Tuesday, July 24, 2018

Profil Complies Recordings of Tchaikovsky Operas

courtesy of Naxos of America

When the composer Pyotr Ilyich Tchaikovsky is associated with the opera repertoire, most people tend to think immediately of Eugene Onegin; and those with a bit more knowledge of the Tchaikovsky catalog might also bring The Queen of Spades to mind. Indeed, with about two decades of subscriptions to the San Francisco Opera (SFO) under my belt, I have encountered impressive accounts of both of these operas with a particularly imaginative approach to the latter. However, I can also credit SFO with introducing me to The Maid of Orleans, which was not the sort of opera topic I would have associated with Tchaikovsky. Most people would think that this might amount to an exhaustive account of the Tchaikovsky operas; but, when I was writing for Boston After Dark in my graduate student days, I remember covering a film of Iolanta.

One might think that I have lived through an exhaustive account of Tchaikovsky’s operas, but one would be mistaken. The Wikipedia List of compositions Web page for Tchaikovsky has eleven entries under the Operas heading. Furthermore, only one of those operas, Cherevichki (the slippers), is a revision of an earlier opera, Vakula the Smith. Fortunately, those curious about those operas that have received little (if any) attention by most opera companies can now have their curiosity satisfied through a 22-CD album released by Profil a little over a month ago.

Like most of these large Profil box sets, this is a compilation of archival material. In this case all of the recordings were made from live performances at the Bolshoi Theatre. However, because those performances took place between 1936 and 1963, there is considerable variation in the quality of the recordings themselves. Furthermore, several of the operas are represented only by fragments, one of which did not make it to the Wikipedia list, a “Chorus of Flowers and Insects” composed in 1870 for a Mandragora opera.

On the other hand the box also includes music that Tchaikovsky composed for two of William Shakespeare’s plays, Romeo and Juliet and Hamlet. Those who associate the former only with the “overture-fantasy” that has become a concert favorite will probably take some delight in discovering that their favorite part of the piece (usually referred to as the “love theme”) shows up in this collection as an operatic duet for the two protagonists. Similarly, the overture-fantasy based on Hamlet (Opus 67a) turns out to be a revision on an overture that was part of a larger body of incidental music (Opus 67). Finally, the collection also includes incidental music for Alexander Ostrovsky’s play The Snow Maiden.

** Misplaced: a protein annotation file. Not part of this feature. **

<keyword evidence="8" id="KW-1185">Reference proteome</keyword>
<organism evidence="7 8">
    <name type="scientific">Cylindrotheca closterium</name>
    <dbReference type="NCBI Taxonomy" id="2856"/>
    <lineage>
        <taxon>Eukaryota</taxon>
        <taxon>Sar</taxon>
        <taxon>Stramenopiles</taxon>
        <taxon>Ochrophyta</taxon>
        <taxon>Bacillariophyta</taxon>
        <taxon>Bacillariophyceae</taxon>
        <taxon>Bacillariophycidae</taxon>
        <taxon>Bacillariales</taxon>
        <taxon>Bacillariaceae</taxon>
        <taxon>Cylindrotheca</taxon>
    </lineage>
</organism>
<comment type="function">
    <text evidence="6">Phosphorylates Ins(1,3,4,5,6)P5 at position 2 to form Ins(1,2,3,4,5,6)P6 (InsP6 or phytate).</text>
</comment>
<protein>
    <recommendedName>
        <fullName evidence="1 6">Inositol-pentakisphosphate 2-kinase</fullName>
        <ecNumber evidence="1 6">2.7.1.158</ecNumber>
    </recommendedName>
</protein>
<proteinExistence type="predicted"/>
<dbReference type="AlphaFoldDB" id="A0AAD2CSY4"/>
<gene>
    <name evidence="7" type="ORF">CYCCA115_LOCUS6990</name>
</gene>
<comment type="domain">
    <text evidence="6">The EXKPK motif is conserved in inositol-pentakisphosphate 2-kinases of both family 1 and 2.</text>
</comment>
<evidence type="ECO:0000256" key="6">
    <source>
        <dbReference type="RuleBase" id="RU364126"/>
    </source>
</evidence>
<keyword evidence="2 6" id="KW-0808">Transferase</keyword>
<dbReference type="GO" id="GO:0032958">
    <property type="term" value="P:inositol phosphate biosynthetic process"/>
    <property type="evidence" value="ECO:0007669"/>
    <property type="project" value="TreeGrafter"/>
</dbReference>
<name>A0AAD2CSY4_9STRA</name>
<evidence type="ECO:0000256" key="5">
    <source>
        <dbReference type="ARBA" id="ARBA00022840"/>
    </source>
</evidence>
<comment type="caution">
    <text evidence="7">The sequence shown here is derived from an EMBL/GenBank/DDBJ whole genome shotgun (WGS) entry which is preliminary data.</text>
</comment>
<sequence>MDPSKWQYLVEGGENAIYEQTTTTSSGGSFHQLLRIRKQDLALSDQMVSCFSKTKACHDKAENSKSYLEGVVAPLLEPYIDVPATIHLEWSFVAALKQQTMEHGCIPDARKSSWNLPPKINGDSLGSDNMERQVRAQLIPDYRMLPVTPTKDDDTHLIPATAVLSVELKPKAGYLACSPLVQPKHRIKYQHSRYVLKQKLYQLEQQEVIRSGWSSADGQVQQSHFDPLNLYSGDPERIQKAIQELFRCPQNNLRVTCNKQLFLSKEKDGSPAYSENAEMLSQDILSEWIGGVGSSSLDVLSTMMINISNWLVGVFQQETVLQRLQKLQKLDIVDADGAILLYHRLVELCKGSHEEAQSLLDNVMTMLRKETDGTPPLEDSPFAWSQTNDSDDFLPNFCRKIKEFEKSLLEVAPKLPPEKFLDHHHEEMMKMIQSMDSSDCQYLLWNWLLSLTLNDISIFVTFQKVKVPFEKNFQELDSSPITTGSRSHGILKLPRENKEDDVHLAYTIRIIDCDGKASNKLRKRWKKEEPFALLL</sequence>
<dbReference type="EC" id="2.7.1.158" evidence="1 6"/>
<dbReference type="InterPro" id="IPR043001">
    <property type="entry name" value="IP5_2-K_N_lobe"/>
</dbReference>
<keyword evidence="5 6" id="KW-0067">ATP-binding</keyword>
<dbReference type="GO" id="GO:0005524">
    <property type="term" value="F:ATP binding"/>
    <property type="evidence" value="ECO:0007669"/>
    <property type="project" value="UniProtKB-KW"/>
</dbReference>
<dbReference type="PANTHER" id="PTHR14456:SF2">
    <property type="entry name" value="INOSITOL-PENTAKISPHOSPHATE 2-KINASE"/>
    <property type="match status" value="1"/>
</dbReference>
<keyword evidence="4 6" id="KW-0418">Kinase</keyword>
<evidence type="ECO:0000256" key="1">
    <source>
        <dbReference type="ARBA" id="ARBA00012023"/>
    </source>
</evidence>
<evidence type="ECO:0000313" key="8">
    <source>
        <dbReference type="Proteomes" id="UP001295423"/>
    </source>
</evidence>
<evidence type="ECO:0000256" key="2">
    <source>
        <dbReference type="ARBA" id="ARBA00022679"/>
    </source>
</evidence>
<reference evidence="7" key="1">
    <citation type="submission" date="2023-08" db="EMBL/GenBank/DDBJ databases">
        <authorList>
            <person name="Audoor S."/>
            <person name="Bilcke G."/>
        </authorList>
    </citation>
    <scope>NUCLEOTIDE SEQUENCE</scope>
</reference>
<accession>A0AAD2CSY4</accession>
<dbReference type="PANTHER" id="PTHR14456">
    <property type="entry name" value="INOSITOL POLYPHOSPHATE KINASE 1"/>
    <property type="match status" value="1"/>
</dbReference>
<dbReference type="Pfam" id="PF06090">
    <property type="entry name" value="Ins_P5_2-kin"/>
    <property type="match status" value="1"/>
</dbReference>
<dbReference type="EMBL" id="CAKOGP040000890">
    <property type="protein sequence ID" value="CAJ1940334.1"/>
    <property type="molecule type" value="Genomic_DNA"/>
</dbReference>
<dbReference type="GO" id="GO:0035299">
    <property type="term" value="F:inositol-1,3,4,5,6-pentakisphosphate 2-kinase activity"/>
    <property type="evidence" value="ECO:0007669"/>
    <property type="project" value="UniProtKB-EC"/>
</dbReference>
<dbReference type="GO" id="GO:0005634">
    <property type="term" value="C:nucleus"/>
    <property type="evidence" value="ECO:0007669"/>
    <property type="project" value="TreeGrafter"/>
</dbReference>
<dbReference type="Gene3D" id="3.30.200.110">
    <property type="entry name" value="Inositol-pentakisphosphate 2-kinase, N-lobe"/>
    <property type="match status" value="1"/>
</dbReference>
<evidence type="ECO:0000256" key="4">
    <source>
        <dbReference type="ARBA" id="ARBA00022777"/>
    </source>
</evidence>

There is an old joke about a book report by a sixth-grader that consisted of a single sentence:
This book told me more about penguins than I would ever want to know.
My guess is that a lot of readers will feel that this Profil collection serves up more Tchaikovsky opera music than they would ever want to encounter. On the other hand, more intrepid listeners will find that there are delightful discoveries that pop up in unlikely places. I think I already knew that the music played at the beginning of Ken Russell’s film was the “Dance of the Tumblers” from The Snow Maiden. What I had not expected was that I would encounter an “initial draft” of the so-called “White Swan” pas de deux from the score for Swan Lake. It seems to have originated in an 1869 opera entitled Undina, where it was a duet for soprano and tenor. Those familiar with the ballet will know that those parts became the solos for violin and cello in the ballet score.

Rather than dwell on penguins, I would prefer to recall an advertisement for the Sunday edition of The New York Times from my younger days:
You don’t have to read it all, but it’s good to know it’s all there.
When it comes to music for the stage, Tchaikovsky will probably always be known for his ballet scores. However, he was far more prolific when it came to opera; and there is much to discover in the opera scores that seem to be consistently ignored.

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